PossessedHand Borgs Your Hands To Teach You

The PossessedHand is a device that controls your hands using electronic stimuli. A forearm belt that applies selective stimuli to the muscles in the forearm can control 16 joints in the hand.


(PossessedHand diagram)

If a device can control human hands, the device can be useful for HCI and tangible applicationís output. To aid the controlling of finger movement, we present PossessedHand, a device with a forearm belt that can teach when and which fingers should be moved. PossessedHand controls the userís fingers by applying electrical stimulus to the muscles around the forearm. Each muscle is stimulated via 28 electrode pads. Muscles at different depths in the forearm can be selected for simulation by varying the stimulation level.

PossessedHand can automatically calibrate the system for individuals. The automatic calibration system estimates relations between each electrode pad, stimulation level and muscle movement. Experiments show that PossessedHand can control the motion of 16 joints in the hand.


(PossessedHand forces borged hand to play koto)

This reminds me of a scene from Robert Heinlein's 1940 story Waldo, in which remotely teleoperated gloves are used to teach someone how to use their hands to control a lathe:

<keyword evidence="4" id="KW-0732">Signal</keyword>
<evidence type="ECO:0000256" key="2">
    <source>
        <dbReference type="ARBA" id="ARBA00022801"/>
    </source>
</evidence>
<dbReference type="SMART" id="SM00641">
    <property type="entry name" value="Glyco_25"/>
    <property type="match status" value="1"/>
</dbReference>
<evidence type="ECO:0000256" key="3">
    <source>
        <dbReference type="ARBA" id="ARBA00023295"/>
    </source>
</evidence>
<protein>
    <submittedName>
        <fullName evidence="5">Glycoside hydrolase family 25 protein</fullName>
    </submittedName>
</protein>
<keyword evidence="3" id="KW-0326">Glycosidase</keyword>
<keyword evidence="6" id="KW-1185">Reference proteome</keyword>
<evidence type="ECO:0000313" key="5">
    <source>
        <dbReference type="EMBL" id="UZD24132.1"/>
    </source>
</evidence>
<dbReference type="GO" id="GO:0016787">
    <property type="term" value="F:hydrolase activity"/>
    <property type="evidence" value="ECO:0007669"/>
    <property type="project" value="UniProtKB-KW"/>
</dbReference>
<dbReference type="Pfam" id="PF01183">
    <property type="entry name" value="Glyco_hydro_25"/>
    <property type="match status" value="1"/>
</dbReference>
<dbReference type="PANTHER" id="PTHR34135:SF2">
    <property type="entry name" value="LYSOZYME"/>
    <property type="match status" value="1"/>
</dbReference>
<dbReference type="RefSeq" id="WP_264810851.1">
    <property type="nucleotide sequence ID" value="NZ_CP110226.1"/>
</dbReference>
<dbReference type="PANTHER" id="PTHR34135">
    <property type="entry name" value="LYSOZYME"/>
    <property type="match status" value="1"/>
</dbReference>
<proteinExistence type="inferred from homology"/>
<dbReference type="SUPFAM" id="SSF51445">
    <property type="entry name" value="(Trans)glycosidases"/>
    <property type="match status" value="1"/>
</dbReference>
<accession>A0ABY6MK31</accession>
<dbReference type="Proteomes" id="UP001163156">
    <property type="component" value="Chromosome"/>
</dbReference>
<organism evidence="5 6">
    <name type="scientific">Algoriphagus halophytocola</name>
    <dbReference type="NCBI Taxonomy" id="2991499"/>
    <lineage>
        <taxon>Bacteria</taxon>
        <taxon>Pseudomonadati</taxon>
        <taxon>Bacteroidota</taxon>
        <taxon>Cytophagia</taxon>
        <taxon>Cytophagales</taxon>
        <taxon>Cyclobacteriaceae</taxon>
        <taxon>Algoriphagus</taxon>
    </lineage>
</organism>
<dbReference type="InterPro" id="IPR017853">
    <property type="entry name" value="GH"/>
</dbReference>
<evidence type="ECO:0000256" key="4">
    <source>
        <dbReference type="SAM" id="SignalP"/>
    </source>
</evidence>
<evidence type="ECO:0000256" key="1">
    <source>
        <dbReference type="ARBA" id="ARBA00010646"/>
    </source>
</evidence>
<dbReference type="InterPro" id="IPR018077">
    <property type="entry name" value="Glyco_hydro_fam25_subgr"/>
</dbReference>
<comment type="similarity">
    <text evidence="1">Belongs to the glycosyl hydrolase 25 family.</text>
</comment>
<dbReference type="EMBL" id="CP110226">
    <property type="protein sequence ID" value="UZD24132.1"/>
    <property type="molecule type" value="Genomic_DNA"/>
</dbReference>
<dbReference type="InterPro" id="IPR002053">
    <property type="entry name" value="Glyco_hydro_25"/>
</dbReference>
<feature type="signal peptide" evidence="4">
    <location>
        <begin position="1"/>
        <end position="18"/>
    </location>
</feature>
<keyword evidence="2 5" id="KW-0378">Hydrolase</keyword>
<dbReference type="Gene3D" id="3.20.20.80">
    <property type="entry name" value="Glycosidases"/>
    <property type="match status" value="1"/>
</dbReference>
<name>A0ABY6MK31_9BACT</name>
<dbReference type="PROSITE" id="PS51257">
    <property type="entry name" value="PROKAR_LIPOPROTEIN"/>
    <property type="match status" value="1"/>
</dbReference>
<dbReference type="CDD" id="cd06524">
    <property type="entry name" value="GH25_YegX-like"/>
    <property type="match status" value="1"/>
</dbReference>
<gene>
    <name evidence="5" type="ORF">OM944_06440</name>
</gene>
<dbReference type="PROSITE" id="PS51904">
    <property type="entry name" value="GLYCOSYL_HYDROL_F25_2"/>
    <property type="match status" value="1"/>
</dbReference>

Jenkins thrust his arms into the waldoes and waited. Waldo put his arms into the primary pair before him; all three pairs, including the secondary pair mounted before the machine, came to life. Jenkins bit his lip, as if he found unpleasant the sensation of having his fingers manipulated by the gauntlets he wore.

Waldo flexed and extended his fingers gently; the two pairs of waldoes in the screen followed in exact, simultaneous parallelism.

'Feel it, my dear Alec,' Waldo advised. 'Gently, gently - the sensitive touch. Make your muscles work for you.' He then started hand movements of definite pattern...
(Read more about Heinlein's Waldo)

I was also thinking of a scene from Robert Silverberg's The Man in the Maze in which humanoids are controlled like puppets for the use of their digital appendages; if you can control fine motions of living people, who needs robots?

From PossessedHand via NewScientist.

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